Idahoans enjoy the four distinct seasons of Spring, Summer, Fall and Winter. Spring is the time of renewal, when Idaho lands come alive following the more inactive Winter months. The Summer months are pleasurable, warmer in the southern part of the state than in the north. Fall brings with it a colorful display as the leaves of the deciduous trees begin their preparation for the coming dormant times. As you might expect, the further north you go in Winter, the colder it is. You can expect Winter snows to some degree in every part of Idaho. Once again, expect more snow the further north you are, and expect more snow at the higher elevations in or near the mountains.
Life in Idaho is casual. Not very fancy, just plain and simple. By and large, Idahoans are conservative....they like the status quo. The metropolitan area in and around Boise is a bit more liberal - and maybe not as casual - while the smaller towns and the more rural areas tend to hold onto their mostly conservative views.
Politically, Idaho is a “Red State”, often voting for candidates from the Republican Party. For example, about two-thirds of Idaho's voters chose Mitt Romney over President Obama in the 2012 election.
Idaho is an uncrowded state full of promise, hope and diversity, not waiting in line for anyone!
If you choose to live in a smaller town or a remote rural area, you’ll find life quiet. The pace is slow, traffic is light, the crime rate low. It’s peaceful. But, it can have a downside. Inconvenience, for example, depending on where you locate. It could be 100 miles or more to a shopping center! You might find yourself quite a distance from a supermarket or a “box store” like Wal-Mart or Target. It also could be a considerable drive to a full-service hospital, your children’s school bus stop, to your church or even a paved road. That's life in Idaho!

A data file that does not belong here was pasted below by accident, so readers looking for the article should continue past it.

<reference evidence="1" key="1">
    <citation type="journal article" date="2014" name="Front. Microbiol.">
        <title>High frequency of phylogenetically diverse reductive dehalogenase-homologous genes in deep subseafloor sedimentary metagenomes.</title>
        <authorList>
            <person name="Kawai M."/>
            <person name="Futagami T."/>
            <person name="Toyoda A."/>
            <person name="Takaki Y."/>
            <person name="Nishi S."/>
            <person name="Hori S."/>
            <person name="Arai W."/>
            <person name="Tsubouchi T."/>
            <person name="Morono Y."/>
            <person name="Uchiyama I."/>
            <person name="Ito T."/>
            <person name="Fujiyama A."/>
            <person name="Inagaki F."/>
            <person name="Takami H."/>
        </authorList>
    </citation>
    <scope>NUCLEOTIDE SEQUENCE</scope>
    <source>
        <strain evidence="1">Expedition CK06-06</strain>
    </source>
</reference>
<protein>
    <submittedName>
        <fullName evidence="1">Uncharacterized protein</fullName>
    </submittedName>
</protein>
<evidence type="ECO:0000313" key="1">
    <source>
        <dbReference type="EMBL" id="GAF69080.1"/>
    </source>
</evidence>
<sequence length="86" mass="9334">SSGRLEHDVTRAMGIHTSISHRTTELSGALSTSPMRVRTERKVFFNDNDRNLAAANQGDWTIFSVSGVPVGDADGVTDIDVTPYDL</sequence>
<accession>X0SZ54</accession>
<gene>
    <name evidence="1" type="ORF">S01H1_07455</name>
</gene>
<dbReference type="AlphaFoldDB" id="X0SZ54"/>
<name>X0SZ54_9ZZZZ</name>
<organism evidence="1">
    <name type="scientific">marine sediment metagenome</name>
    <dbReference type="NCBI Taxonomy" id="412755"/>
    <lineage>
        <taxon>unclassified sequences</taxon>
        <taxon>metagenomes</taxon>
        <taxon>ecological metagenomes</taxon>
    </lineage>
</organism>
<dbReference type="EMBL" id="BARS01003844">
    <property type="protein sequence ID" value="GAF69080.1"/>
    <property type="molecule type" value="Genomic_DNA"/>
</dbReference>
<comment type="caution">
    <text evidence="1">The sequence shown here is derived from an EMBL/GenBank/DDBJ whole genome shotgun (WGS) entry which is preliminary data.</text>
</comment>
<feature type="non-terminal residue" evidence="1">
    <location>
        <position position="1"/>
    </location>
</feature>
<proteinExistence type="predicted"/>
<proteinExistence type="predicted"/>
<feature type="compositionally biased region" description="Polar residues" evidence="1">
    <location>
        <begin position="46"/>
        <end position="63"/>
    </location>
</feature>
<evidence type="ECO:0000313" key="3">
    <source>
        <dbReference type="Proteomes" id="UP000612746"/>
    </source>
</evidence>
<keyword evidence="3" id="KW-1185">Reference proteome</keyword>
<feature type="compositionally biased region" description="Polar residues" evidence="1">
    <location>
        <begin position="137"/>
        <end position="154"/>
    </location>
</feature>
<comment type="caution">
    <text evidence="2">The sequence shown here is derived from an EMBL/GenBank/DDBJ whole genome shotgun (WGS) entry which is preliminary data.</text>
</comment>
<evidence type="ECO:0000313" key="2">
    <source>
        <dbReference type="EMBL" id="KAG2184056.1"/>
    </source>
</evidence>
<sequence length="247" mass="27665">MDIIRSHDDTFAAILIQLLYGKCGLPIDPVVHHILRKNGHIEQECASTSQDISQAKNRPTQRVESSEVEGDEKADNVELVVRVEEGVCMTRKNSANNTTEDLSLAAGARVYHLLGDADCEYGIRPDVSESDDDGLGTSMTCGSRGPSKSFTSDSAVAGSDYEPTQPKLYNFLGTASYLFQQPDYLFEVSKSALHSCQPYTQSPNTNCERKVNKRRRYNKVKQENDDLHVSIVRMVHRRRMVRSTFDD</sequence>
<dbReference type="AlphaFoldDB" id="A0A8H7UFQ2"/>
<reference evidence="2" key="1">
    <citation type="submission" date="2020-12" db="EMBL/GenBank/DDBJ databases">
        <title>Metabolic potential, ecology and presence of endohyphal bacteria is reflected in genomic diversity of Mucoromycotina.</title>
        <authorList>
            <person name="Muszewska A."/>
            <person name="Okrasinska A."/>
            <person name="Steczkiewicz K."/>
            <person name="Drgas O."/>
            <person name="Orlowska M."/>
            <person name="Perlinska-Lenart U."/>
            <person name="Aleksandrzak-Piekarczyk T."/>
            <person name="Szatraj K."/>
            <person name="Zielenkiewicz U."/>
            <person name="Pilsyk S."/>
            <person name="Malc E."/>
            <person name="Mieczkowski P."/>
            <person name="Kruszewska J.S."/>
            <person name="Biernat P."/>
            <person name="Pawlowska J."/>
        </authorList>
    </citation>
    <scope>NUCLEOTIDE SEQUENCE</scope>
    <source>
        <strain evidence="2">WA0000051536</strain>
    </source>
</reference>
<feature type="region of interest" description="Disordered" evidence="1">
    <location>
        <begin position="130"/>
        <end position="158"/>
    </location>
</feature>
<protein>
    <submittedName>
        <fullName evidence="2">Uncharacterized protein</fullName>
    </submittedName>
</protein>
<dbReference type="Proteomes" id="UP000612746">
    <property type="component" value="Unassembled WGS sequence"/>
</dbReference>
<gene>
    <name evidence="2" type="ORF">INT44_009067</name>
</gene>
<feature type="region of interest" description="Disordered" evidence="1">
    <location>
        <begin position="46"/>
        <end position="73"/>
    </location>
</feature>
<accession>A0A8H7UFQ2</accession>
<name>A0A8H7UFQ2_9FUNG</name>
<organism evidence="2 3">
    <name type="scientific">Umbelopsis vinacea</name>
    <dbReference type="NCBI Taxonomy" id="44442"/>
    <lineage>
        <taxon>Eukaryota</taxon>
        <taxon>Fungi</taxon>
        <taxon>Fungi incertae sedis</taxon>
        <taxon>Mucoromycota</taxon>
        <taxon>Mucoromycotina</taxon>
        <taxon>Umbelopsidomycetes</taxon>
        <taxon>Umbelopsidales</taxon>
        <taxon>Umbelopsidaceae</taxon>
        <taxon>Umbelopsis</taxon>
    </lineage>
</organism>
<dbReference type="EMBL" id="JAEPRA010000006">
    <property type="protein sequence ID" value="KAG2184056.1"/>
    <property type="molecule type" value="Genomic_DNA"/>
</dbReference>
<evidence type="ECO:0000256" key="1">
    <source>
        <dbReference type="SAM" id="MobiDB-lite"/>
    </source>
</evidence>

While there are exceptions like any other place, most people who live in Idaho are friendly, neighborly and helpful to those in need. While that is particularly true in the smaller towns and the rural areas of the state, this way of life is evident throughout Idaho. I am frequently surprised by how everyone wants to help one another in times of need. Not long ago, the postmaster at the post office took 20 minutes to fashion a small box for me to ship out some trout flies. Last Winter, I managed to get my pick-up stuck in the snow three times….each time a couple of strangers stopped to assist me get out of the problem. The girls at my bank and the checkers at my supermarket always greet me by name when I show up. Just some recent examples, so you can see what I mean. Idaho is different, but communal.
You probably have questions. I can answer them, but you would be getting my opinion. That could be good or not - biased by my view of things. The best way to answer all your questions is by visiting the area of interest to you. Talk to the people who live there. Look at things for yourself. It would be much better to determine first-hand if life in Idaho is right for you.
Do you need additional information about life in Idaho? Do you have questions about taxes, schools, laws, jobs, etc.? If so,